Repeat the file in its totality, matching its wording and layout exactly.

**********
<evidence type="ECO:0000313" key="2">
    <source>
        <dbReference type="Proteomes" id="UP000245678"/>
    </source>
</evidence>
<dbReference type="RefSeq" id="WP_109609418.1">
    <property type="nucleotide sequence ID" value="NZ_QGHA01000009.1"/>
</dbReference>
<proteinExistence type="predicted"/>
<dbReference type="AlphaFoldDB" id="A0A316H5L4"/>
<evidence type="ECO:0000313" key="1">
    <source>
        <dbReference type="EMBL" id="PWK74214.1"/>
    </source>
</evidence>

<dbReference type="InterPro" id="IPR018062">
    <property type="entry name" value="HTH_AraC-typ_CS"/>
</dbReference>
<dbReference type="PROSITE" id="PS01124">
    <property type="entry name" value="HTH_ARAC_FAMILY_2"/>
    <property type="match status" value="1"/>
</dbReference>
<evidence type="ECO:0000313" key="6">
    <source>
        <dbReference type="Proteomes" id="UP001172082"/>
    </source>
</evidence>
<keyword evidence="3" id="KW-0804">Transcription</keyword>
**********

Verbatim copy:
<evidence type="ECO:0000313" key="2">
    <source>
        <dbReference type="Proteomes" id="UP000245678"/>
    </source>
</evidence>
<dbReference type="RefSeq" id="WP_109609418.1">
    <property type="nucleotide sequence ID" value="NZ_QGHA01000009.1"/>
</dbReference>
<proteinExistence type="predicted"/>
<dbReference type="AlphaFoldDB" id="A0A316H5L4"/>
<evidence type="ECO:0000313" key="1">
    <source>
        <dbReference type="EMBL" id="PWK74214.1"/>
    </source>
</evidence>

<dbReference type="InterPro" id="IPR018062">
    <property type="entry name" value="HTH_AraC-typ_CS"/>
</dbReference>
<dbReference type="PROSITE" id="PS01124">
    <property type="entry name" value="HTH_ARAC_FAMILY_2"/>
    <property type="match status" value="1"/>
</dbReference>
<evidence type="ECO:0000313" key="6">
    <source>
        <dbReference type="Proteomes" id="UP001172082"/>
    </source>
</evidence>
<keyword evidence="3" id="KW-0804">Transcription</keyword>